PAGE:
[0041] During the illustrated animation, some of the virtual items representing navigation controls and command controls are moved away from the virtual interface 212 and toward left and right-hand controls of the controller 204. For example, the navigation pane represented by the virtual object 206 is condensed and appears to hover near the left-hand controls of the controller 204. The command panel represented by the virtual object 222 is condensed and appears to hover near the right-hand controls of the controller 204. As the user moves the controller 204 about a room, the virtual objects 206 and 222 may stay close to the controller 204 as shown, allowing the user to access the controls without looking at the virtual interface 212. For example, different controls on the right-hand side of the controller 204 may correspond to the different commands in the command panel (represented by the virtual object 222) and controls on the left-hand side of the controller 204 may allow the user to access navigation options associated with the virtual object 206.

[0042] The selected virtual object 208 (e.g., an email thread) and the virtual object 210 (e.g., message content of one email from the email thread) appear to move in three-dimensional space toward the controller 204.

[0043] FIG. 2C illustrates the example system 200 in a state following the virtual object selection step described with respect to FIGS. 2A-2B. After the user selects the virtual object 208, virtual content begins to move as described above with respect to FIG. 2B. At the conclusion of this movement, the selected virtual object 208 (e.g., a collection of content) is projected near to the controller 204, as shown. This signifies that the user now has control to provide a surface selection instruction.

[0044] FIG. 2D illustrates the example system 200 during a surface selection step following the virtual object selection step described with respect to FIGS. 2A-2C. Here, the system 200 identifies potential projection surfaces (e.g., surfaces 218, 220) within a user’s field-of-view. In one implementation, one or more of the identified potential projection surfaces (e.g., the surfaces 218, 220) are virtual surfaces external to the application that generates the virtual interface 212 and its associated virtual objects described with respect to FIGS. 2A-2C. For example, one or more of the potential projection surfaces (e.g., the surfaces 218, 220) may be a surface generated by an operating system of the device. In another implementation, one or more of the potential projection surfaces (e.g., the surfaces 218, 220) are real-world surfaces visible through projection optics of the system 200. For example, the surface 218 may be the user’s coffee table or kitchen table and the surface 220 may be the user’s wall, refrigerator, etc.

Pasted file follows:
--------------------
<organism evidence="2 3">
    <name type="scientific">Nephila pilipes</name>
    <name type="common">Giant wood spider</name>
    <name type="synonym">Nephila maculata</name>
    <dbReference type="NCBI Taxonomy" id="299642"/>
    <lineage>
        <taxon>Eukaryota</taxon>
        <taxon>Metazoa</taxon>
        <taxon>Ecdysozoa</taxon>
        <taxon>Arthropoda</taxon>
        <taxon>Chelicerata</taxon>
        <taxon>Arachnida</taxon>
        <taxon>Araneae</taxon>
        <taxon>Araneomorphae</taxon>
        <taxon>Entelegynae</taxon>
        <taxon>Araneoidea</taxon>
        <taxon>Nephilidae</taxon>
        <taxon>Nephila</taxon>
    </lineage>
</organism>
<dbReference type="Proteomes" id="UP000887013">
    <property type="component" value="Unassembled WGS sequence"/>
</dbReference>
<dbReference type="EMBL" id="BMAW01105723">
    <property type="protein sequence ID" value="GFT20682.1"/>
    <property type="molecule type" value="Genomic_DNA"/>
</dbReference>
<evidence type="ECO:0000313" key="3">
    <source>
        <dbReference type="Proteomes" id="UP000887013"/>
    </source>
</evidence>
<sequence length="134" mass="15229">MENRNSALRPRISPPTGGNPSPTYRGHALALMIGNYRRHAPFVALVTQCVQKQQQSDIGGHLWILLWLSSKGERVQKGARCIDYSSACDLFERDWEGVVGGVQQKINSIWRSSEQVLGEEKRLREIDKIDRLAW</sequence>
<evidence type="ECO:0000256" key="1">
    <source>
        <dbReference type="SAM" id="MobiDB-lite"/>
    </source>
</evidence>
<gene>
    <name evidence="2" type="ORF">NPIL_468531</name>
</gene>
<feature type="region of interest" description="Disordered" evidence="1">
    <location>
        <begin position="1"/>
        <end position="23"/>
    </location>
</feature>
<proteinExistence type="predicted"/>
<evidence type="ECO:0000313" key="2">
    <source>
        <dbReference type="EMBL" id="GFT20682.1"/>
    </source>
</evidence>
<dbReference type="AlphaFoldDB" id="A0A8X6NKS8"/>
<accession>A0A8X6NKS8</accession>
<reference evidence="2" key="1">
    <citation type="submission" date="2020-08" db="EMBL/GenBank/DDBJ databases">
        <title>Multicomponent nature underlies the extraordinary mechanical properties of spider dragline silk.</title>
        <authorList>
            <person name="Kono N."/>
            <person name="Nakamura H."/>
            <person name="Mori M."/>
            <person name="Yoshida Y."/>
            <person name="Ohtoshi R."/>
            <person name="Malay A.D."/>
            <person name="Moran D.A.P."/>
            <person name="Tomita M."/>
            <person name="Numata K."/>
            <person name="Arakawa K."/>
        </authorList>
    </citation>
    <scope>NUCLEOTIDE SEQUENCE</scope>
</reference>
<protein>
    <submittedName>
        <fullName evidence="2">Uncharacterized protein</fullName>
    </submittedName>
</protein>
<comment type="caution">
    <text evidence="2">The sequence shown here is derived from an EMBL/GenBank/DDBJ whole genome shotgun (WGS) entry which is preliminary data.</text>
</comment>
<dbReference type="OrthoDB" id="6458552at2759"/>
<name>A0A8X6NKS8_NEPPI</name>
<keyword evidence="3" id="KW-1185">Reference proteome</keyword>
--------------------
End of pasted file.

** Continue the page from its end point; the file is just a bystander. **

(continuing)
[0045] The system 200 projects virtual markings (e.g., highlights indicated by dotted lines) around each of the identified potential projection surfaces. By tilting the controller 204, the user causes the projection beam to point to the surface 220. The user provides additional input (e.g., selects a button while the virtual projection beam 216 is positioned as shown) to transmit a surface selection instruction selecting the surface 220.

[0046] Responsive to receipt of the surface selection instruction illustrated in FIG. 2D, the virtual content surface re-mapper determines an arrangement for the selected virtual objects. In various implementations, this determination is based on a variety of inputs including, without limitation, inputs from the application that created the virtual objects (e.g., the email application) and/or other applications. For example, the application that created the virtual objects may provide the virtual content surface re-mapper with information such as the total number of selected virtual content items, shape data or other information for determining a mapping of each of the selected virtual objects in three-dimensional space, and/or the type of data (e.g., whether the selected virtual objects are text files, photos, audio).